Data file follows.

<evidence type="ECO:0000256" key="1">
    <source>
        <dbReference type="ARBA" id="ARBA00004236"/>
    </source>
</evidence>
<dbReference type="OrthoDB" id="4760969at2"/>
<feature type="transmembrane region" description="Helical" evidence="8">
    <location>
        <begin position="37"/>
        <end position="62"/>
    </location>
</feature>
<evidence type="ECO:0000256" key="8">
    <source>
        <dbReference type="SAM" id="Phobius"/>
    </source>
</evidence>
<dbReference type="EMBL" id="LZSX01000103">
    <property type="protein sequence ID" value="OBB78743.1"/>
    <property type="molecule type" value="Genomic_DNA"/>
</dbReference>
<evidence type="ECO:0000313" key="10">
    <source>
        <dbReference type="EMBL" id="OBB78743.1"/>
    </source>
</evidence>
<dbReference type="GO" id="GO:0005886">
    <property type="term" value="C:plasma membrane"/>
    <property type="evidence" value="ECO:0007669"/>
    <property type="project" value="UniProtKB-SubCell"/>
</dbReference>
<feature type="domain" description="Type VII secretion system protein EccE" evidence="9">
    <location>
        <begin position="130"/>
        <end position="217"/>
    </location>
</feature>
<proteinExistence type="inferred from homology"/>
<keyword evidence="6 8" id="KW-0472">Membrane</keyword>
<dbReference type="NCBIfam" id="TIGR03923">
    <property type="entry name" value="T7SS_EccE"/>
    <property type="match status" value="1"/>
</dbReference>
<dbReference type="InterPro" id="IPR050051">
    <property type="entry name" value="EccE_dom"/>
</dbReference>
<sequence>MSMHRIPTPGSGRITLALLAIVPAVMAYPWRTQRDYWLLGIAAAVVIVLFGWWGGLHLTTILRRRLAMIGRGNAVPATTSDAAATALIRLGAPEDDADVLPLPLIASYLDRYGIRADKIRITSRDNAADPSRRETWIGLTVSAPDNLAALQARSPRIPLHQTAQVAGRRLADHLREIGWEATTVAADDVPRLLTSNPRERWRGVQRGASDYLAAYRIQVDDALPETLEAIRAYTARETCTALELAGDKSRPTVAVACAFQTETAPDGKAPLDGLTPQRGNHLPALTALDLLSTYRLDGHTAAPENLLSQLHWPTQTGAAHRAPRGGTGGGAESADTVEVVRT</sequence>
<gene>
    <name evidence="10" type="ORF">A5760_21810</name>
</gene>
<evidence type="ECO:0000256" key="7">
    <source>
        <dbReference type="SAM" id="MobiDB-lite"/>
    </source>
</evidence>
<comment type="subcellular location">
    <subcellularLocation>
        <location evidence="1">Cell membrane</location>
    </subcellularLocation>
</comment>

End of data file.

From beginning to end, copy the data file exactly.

<evidence type="ECO:0000256" key="1">
    <source>
        <dbReference type="ARBA" id="ARBA00004236"/>
    </source>
</evidence>
<dbReference type="OrthoDB" id="4760969at2"/>
<feature type="transmembrane region" description="Helical" evidence="8">
    <location>
        <begin position="37"/>
        <end position="62"/>
    </location>
</feature>
<evidence type="ECO:0000256" key="8">
    <source>
        <dbReference type="SAM" id="Phobius"/>
    </source>
</evidence>
<dbReference type="EMBL" id="LZSX01000103">
    <property type="protein sequence ID" value="OBB78743.1"/>
    <property type="molecule type" value="Genomic_DNA"/>
</dbReference>
<evidence type="ECO:0000313" key="10">
    <source>
        <dbReference type="EMBL" id="OBB78743.1"/>
    </source>
</evidence>
<dbReference type="GO" id="GO:0005886">
    <property type="term" value="C:plasma membrane"/>
    <property type="evidence" value="ECO:0007669"/>
    <property type="project" value="UniProtKB-SubCell"/>
</dbReference>
<feature type="domain" description="Type VII secretion system protein EccE" evidence="9">
    <location>
        <begin position="130"/>
        <end position="217"/>
    </location>
</feature>
<proteinExistence type="inferred from homology"/>
<keyword evidence="6 8" id="KW-0472">Membrane</keyword>
<dbReference type="NCBIfam" id="TIGR03923">
    <property type="entry name" value="T7SS_EccE"/>
    <property type="match status" value="1"/>
</dbReference>
<dbReference type="InterPro" id="IPR050051">
    <property type="entry name" value="EccE_dom"/>
</dbReference>
<sequence>MSMHRIPTPGSGRITLALLAIVPAVMAYPWRTQRDYWLLGIAAAVVIVLFGWWGGLHLTTILRRRLAMIGRGNAVPATTSDAAATALIRLGAPEDDADVLPLPLIASYLDRYGIRADKIRITSRDNAADPSRRETWIGLTVSAPDNLAALQARSPRIPLHQTAQVAGRRLADHLREIGWEATTVAADDVPRLLTSNPRERWRGVQRGASDYLAAYRIQVDDALPETLEAIRAYTARETCTALELAGDKSRPTVAVACAFQTETAPDGKAPLDGLTPQRGNHLPALTALDLLSTYRLDGHTAAPENLLSQLHWPTQTGAAHRAPRGGTGGGAESADTVEVVRT</sequence>
<gene>
    <name evidence="10" type="ORF">A5760_21810</name>
</gene>
<evidence type="ECO:0000256" key="7">
    <source>
        <dbReference type="SAM" id="MobiDB-lite"/>
    </source>
</evidence>
<comment type="subcellular location">
    <subcellularLocation>
        <location evidence="1">Cell membrane</location>
    </subcellularLocation>
</comment>